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Emark

Possible to create animated and multiple times repetitive texture on a triangle?

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Is that even possible in any good ways? Like i could do it by creating tons of triangles and putting them together, or binding the new texture for each frame and just adjusting texture coordinates, but those ways just sucks. I know how to animate it, but i cant make it repetitive. Thats my problem, i cant use that texture coordinates thing to make the texture smaller, and make it repeat itself, because then it would show other frame of the bigger image which is used to store all frames of the texture. If someone knows thats not even possible, just let me know.

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Let me see if I have this right...
You have a texture made up of many frames of animation which you cycle onto the triangle (presumably with a texture transform). You want to also tile that texture across the triangle.

That being the case you're going to have to either tessellate the triangle to tile it, or have a different texture for each frame of animation. Which is better depends on texture size and amount of tiling required.

I wouldn't bother with 3d textures, they're too limited for this type of thing.

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Quote:
Original post by Jerax
That being the case you're going to have to either tessellate the triangle to tile it, or have a different texture for each frame of animation. Which is better depends on texture size and amount of tiling required.

Both are pretty bad ways to handle this situation.

Quote:
Original post by Jerax
I wouldn't bother with 3d textures, they're too limited for this type of thing.

How so ? In fact, 3D textures are near optimal for this type of thing. They're as good as you can get in terms of performance and memory consumption for non-streamed animations. Texture arrays can be an alternative, but they're only supported on DX10 hardware.

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I dont understand what you mean by that, can you explain any better?

Sure. A 3D texture can be seen as a set of 2D texture slices, arranged in the form of a volume. Essentially, the idea is to store your animation frames along the third dimension.

You use the s and t texture coordinates as usual, just as if you were mapping a standard 2D texture. That includes tiling. The third coordinate, r, is then used to select the animation frame. By cycling the r coordinate from 0 to 1, you play the animation.

Of course, this assumes your animation is small enough to fit into video memory. If it's not, eg. if you're playing a movie on that texture or similar, then streaming the texture data over PBOs is the only reasonable option.

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Quote:
Original post by Yann L
How so ? In fact, 3D textures are near optimal for this type of thing. They're as good as you can get in terms of performance and memory consumption for non-streamed animations. Texture arrays can be an alternative, but they're only supported on DX10 hardware.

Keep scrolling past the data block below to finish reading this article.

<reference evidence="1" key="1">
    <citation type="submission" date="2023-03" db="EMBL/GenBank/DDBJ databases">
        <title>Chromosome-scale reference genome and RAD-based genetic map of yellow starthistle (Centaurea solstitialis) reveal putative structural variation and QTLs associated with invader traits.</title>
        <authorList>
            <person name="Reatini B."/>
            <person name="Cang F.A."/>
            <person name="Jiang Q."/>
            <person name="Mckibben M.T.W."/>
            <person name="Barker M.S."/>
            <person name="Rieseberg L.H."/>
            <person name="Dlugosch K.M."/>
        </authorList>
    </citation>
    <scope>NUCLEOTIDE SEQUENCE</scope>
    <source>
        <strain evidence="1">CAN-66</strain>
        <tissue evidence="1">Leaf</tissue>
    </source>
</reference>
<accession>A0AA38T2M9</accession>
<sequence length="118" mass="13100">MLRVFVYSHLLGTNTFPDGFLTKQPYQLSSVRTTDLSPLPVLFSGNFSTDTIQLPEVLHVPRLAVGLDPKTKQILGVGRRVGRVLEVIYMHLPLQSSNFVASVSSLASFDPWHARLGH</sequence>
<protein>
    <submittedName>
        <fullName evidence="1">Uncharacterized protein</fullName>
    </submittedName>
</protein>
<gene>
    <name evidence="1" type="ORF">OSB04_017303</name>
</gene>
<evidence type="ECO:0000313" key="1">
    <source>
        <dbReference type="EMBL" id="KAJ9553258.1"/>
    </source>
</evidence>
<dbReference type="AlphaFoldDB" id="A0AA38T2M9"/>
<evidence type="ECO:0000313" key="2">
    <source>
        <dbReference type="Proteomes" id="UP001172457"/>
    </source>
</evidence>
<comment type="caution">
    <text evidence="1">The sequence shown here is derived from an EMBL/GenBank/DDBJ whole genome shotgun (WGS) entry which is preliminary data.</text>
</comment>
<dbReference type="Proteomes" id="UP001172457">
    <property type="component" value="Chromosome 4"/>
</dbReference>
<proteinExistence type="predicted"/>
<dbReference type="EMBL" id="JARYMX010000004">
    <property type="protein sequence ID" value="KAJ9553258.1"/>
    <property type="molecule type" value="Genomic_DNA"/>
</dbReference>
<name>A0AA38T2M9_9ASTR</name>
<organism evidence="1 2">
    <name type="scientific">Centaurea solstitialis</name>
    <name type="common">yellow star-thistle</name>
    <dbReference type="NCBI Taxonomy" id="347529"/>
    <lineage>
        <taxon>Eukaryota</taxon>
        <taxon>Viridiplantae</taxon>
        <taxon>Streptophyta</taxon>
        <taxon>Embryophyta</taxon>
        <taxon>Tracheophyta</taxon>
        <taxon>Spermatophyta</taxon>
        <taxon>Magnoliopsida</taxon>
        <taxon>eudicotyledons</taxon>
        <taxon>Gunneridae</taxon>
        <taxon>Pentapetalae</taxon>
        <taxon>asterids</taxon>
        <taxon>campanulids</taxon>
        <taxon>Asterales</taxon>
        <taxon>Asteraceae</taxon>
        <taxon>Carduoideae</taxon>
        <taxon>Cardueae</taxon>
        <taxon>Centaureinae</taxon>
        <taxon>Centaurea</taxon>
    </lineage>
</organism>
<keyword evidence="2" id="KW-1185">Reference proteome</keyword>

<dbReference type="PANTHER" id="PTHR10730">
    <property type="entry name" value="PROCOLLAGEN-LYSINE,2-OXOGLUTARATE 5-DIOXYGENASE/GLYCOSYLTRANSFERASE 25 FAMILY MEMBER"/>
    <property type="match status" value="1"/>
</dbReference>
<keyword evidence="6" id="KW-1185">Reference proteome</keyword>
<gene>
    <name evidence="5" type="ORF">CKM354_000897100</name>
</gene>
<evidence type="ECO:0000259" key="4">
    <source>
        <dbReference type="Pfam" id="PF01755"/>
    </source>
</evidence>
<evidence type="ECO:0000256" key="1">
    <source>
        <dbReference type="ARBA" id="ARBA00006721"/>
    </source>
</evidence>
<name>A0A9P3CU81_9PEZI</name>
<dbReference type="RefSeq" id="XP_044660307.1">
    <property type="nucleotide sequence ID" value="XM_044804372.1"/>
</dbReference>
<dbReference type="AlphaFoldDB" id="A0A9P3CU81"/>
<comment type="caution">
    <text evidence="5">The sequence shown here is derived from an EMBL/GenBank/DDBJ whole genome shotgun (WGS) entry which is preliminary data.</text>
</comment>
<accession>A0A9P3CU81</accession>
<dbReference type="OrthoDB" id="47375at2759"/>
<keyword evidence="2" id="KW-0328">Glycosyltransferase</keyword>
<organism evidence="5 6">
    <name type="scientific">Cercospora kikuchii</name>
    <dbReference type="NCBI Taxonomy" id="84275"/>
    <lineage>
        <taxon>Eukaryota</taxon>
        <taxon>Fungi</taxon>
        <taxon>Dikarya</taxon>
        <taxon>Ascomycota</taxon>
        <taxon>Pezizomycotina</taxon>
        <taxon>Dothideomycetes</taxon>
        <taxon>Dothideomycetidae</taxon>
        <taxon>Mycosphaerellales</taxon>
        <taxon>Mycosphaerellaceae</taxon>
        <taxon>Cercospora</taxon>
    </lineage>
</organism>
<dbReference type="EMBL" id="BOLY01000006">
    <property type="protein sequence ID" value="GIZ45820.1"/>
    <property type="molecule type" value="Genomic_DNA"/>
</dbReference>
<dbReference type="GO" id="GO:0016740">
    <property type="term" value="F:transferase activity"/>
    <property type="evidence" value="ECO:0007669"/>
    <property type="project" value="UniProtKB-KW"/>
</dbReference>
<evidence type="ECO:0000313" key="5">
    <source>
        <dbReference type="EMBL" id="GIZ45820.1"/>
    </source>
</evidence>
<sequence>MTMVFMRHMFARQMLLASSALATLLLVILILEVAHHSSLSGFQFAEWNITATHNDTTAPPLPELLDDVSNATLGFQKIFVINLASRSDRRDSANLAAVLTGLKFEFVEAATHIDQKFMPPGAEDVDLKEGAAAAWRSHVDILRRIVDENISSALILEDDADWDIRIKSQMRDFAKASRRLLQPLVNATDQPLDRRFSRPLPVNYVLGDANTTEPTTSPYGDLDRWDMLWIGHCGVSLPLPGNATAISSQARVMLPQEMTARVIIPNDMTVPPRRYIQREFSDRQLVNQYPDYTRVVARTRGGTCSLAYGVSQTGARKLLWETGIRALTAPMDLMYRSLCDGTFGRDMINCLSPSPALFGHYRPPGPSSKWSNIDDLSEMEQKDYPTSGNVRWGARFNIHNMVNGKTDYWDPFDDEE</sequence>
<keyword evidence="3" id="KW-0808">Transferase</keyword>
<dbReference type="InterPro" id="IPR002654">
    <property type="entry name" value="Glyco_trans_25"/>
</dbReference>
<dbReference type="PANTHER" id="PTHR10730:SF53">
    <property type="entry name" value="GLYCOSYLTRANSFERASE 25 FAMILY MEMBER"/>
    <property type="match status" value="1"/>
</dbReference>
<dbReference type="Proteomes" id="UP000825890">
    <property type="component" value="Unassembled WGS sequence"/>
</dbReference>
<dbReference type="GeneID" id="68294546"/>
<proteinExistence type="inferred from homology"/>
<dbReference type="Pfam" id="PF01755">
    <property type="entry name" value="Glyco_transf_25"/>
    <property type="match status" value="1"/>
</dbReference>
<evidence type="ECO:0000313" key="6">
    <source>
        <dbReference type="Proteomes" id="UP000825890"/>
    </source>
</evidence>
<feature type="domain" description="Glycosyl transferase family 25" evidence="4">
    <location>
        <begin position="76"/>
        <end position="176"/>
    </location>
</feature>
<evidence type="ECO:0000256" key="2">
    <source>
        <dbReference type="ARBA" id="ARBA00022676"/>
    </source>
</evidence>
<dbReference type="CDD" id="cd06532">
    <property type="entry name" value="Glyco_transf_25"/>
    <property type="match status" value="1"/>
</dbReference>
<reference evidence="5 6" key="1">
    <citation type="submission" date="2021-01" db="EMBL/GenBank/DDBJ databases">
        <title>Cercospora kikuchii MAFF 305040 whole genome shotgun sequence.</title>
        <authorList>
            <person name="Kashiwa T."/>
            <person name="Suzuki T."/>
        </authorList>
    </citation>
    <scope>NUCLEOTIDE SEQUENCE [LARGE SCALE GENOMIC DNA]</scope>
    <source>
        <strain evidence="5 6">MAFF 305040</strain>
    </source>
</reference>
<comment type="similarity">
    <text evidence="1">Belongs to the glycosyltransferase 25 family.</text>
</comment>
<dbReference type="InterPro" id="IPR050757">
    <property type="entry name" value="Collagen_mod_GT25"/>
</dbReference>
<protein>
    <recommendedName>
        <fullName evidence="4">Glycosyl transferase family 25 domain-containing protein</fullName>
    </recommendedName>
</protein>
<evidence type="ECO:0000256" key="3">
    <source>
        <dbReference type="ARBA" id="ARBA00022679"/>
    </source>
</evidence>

Lack of useful support for mipmapping.
Lack of support for large textures (3d texture sizes tend to be a lot more restricted than 2d - nvidia cards can only do 512, older ATIs are limited to 256).
Lack of support on older hardware. 2d textures work on most anything you care about, 3d don't.
Performance is no better and potentially worse than swapping textures each frame - you have to rebind the texture every frame anyway after all.

If you can fit your requirements into the mould of 3d textures they're great, but as a universal solution they leave somewhat to be desired.

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Quote:
Original post by Jerax
Lack of useful support for mipmapping.

Correct, but this is not necessarily a problem, depending on the type of animations you have. Texture arrays solve this entirely.

Quote:
Original post by Jerax
Lack of support for large textures (3d texture sizes tend to be a lot more restricted than 2d - nvidia cards can only do 512, older ATIs are limited to 256).

Irrelevant. If you have an animation with a frame size larger than 512*512, you'd better off streaming it anyway.

Quote:
Original post by Jerax
Lack of support on older hardware. 2d textures work on most anything you care about, 3d don't.

Irrelevant, unless you want to develop for the GeForce2...

Quote:
Original post by Jerax
Performance is no better and potentially worse than swapping textures each frame - you have to rebind the texture every frame anyway after all.

3D textures tend to be faster in practice, unless you access them randomly in three dimensions, which would incure a lot of cache misses. But for animations, this is a non-issue. A set of 2D textures are not guaranteed to be in VRAM at any given time, single frames can be removed by the memory manager. They need to be swapped in again later over PCIe. A 3D texture, however, is guaranteed to be entirely in VRAM. As usual, profile.